Design and Optimization of MapReduce Streaming
Professor of Computer Science, Schmid College of Science and Technology, Chapman University, Orange, CA; http://www1.chapman.edu/~radenski/
Dr. Radenskiís research interests are in the areas of scientific computing, big data, parallel and distributed computing, cloud computing, programming languages, object-oriented computing, and e-learning. His research in has been supported by long-term grants from the National Science Foundation and the National Aeronautics and Space Administration, and by grants from other agencies. He has authored 85 publications, including 50 journal articles and refereed papers in edited volumes, 28 invited papers, technical reports, and abstracts in proceedings, and 6 books.
Computer Scientist, Mathematics and Computer Science Division, Argonne National Laboratory; http://www.mcs.anl.gov/~norris/
†Dr. Norrisís research is in the area of enabling technologies for high-performance simulations in computational science and engineering, with emphasis on automation of the development, deployment, testing, and performance tuning of parallel applications. Specific research areas include (1) source code analysis and transformation, specifically on automatic differentiation, performance analysis, and empirical code tuning; (2) embeddable domain-specific languages for high-performance computing; and (3) quality of service infrastructure for scientific software (including numerical software taxonomy and automated configuration), for optimizing performance, energy use, and resilience of complex applications.
Graduate student and adjunct faculty, Schmid College of Science and Technology, Chapman University, Orange, CA; http://www.chapman.edu/our-faculty/louis-ehwerhemuepha
Louis Ehwerhemuepha† is a graduate student in Computational Sciences at Chapman University, California. Before coming to Chapman University as a graduate student, Louis obtained a BS degree in Physics from Delta State University, Nigeria and worked in the energy efficiency and conservation sector of Nigeria. His current interests are in biostatistics, bioinformatics and computational biology, and scientific computing.
Dr. Atanas Radenski, Chapman University; Radenski@chapman.edu; +1-714-744-7657
We design, optimize, and empirically evaluate MapReduce (MR) streaming algorithms. We choose to work with MR streaming algorithms because such algorithms can be easier to understand, modify, and apply by domain scientists, who may not be software experts but can work well with higher-level languages such as Python. In an essential departure from the standard MR semantics, MR streaming does not aggregate intermediate same-key key-value pairs. As a result, MR streaming can produce a very large volume of intermediate key-value records that are fed into reducers, a process that can become a performance bottleneck. We aim to eliminate the performance bottleneck by appropriate optimizations, such as in-mapper local aggregation and strip partitioning. Technically, we design optimized MR streaming algorithms for various problems and empirically evaluate their performance on the cloud. Problems that we are solving include the simulation of grid-based models, such as heat relaxation and a-life simulations, and also codon frequency analysis.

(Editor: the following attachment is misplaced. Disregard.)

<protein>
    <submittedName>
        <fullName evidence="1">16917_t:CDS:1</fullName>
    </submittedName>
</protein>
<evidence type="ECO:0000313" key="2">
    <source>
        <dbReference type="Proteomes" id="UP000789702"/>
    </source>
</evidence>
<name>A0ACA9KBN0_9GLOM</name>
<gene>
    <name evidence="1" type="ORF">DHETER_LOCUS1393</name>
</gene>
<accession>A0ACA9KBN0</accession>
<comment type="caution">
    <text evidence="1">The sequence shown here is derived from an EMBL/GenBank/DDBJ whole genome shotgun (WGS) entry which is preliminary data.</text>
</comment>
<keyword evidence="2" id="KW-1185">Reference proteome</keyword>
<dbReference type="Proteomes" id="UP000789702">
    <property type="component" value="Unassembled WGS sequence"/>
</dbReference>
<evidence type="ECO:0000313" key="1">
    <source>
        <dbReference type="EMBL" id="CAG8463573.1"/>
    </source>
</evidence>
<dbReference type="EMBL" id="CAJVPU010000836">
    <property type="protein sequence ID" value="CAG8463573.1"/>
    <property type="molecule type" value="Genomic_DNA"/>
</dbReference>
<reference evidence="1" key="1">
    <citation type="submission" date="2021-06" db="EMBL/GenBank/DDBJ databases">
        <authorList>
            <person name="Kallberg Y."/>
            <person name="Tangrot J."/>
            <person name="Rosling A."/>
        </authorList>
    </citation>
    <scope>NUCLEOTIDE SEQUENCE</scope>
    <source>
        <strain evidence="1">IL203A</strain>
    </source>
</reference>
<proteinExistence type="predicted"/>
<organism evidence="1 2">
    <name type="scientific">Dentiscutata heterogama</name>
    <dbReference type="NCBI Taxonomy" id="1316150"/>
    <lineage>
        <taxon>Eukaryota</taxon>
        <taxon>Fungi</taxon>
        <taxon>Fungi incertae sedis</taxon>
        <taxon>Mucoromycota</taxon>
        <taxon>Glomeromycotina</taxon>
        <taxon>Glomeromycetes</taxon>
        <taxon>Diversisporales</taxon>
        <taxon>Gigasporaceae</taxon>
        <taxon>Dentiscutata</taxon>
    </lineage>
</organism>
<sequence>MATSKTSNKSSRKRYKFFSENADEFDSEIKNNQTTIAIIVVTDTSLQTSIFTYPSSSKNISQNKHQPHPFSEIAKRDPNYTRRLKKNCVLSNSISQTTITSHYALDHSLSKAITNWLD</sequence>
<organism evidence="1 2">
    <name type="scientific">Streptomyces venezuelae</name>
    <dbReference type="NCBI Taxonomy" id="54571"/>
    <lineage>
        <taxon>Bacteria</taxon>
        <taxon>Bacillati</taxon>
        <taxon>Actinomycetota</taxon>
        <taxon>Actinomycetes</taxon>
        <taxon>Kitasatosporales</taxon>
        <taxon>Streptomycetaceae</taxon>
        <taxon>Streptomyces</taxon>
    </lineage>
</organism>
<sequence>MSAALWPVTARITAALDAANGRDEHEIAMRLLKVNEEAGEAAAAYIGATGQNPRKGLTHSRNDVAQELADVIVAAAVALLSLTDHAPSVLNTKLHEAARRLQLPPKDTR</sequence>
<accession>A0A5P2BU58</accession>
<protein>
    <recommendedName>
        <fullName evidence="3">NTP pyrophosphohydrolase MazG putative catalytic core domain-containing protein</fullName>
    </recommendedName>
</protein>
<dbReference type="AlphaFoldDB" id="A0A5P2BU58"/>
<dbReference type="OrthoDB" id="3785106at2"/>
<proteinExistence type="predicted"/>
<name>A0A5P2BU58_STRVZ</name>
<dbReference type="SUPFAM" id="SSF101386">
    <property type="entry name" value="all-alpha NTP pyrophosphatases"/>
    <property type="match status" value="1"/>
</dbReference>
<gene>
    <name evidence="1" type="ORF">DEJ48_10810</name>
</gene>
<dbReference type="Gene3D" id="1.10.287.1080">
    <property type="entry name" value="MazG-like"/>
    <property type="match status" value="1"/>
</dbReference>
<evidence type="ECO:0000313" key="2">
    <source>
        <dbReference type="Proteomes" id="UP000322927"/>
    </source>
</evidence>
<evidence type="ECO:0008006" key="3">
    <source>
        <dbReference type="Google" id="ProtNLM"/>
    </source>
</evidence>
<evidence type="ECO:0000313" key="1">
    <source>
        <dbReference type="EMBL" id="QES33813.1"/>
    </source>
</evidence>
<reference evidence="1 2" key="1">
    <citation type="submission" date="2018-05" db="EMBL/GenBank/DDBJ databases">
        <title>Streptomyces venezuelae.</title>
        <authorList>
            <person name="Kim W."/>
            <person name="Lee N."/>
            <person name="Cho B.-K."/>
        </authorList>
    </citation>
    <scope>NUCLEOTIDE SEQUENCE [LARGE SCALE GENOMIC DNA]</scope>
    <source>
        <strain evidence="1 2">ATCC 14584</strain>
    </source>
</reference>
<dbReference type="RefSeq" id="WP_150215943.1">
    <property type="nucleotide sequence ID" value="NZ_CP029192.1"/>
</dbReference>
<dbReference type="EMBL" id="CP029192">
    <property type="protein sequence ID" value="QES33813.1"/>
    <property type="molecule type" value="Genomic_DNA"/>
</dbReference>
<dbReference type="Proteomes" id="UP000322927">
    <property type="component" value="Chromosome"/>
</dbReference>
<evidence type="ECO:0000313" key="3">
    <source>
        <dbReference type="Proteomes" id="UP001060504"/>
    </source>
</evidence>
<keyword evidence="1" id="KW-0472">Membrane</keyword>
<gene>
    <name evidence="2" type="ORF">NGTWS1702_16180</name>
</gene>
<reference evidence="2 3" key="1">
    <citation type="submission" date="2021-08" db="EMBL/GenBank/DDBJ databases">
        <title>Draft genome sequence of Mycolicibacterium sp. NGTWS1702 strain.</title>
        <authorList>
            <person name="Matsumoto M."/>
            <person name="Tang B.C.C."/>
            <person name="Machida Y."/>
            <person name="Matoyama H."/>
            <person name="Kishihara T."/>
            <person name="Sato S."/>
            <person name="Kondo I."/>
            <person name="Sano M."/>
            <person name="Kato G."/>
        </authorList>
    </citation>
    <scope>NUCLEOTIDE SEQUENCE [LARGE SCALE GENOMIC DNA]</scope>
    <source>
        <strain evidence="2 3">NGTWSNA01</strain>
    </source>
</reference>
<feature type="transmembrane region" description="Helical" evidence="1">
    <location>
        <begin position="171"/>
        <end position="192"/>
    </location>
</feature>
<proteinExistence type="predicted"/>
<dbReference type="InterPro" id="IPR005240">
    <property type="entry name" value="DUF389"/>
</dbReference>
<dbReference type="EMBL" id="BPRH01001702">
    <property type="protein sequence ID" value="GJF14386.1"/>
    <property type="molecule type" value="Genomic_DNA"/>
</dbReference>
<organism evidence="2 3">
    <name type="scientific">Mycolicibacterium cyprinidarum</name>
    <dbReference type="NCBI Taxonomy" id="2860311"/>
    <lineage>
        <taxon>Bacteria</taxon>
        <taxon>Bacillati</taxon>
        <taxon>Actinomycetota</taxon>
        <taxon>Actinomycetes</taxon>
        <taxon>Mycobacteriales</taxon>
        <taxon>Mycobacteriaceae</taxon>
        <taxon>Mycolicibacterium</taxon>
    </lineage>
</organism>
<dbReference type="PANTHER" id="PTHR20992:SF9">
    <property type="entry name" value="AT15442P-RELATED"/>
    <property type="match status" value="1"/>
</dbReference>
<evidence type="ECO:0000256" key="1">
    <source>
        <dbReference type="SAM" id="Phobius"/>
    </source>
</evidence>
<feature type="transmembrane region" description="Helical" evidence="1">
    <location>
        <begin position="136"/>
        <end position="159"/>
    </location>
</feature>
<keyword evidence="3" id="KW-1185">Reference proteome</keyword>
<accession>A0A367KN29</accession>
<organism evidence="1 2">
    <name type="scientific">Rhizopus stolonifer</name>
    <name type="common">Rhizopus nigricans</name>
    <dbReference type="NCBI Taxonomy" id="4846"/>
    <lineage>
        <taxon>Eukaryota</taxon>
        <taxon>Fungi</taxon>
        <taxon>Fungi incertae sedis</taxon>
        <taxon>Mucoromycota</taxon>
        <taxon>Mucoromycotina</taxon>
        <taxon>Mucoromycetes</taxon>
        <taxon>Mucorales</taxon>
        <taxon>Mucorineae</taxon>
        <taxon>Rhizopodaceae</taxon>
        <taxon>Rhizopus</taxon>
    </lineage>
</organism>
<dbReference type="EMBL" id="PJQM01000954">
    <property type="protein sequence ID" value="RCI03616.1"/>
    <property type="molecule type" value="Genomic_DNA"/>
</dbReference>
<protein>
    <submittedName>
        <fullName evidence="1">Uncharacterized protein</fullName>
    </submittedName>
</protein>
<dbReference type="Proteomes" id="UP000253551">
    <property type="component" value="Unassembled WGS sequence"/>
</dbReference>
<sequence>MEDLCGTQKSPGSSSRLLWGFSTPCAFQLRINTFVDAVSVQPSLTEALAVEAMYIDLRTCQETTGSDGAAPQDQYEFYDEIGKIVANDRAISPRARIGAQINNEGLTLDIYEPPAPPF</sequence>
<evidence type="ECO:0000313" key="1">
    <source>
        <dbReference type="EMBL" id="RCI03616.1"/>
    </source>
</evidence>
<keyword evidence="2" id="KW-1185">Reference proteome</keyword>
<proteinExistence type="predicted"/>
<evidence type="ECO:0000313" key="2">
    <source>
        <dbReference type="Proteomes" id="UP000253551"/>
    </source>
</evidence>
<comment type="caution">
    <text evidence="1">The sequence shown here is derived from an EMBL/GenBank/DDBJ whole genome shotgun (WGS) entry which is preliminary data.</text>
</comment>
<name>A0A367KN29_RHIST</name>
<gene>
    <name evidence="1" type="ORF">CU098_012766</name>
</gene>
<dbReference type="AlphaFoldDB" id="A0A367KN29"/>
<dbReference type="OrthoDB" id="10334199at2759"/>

We use Amazonís Elastic MapReduce cloud to implement both basic and optimized MR algorithms, to run such implementations, to gather performance data, and to evaluate performance benefits of our optimization techniques. We use the Amazonís EC2 cloud to configure an in-memory MapReduce server with the Phoenix framework. This permits the porting of our optimized MR streaming algorithms into optimized in-memory MR algorithms, the empirical evaluation of in-memory MR performance, and the analysis of tradeoffs between distributed MR and in-memory MR.
Technically, we use an Elastic MR cluster with up to 20 large instances for experiments with MR streaming algorithms and he S3 cloud to store data and code. We use an EC2 extra-large instance to experiment with optimized in-memory MR algorithms.
Our optimized MR grid-based algorithms can be used as prototypes for the development of large-scale MR algorithms for challenging data-intensive boundary-value problems and can serve as the basis for MR algorithms for large-scale cellular life simulations. Our codon analysis algorithms can be beneficial to members of the bioinformatics community who need to perform fast and cost-effective nucleotide MR analysis on the cloud. †
1. Radenski, A., B. Norris. Distributed Large-Scale Laplace Relaxation on the Cloud with MapReduce (in progress)
2. Radenski, A. Using MapReduce for Distributed Life Simulation on the Cloud (in progress)
3. Radenski, A., L. Ehwerhemuepha. Speeding-Up Codon Analysis on the Cloud with Local MapReduce Aggregation (in progress)
4. Radenski, A. Distributed Simulated Annealing with Mapreduce. In Proceedings of the 2012th European conference on Applications of Evolutionary Computation (EvoApplications'12), Cecilia Chio, Alexandros Agapitos, Stefano Cagnoni, Carlos Cotta, and Francisco FernŠndez Vega (Eds.). Springer-Verlag, Berlin, Heidelberg, 2012.
1. Radenski, A., L. Ehwerhemuepha. Speeding-Up Codon Analysis on the Cloud with Local MapReduce Aggregation. Chapman University Symposium on Big Data and Analytics: The 44th Symposium on the Interface of Computing Science and Statistics, April 2013.
2. Ehwerhemuepha L., A. Radenski. Codon Analysis on the Cloud: Making the Case for MapReduce Aggregation. SuperComputingí12 poster presentation (November 2012).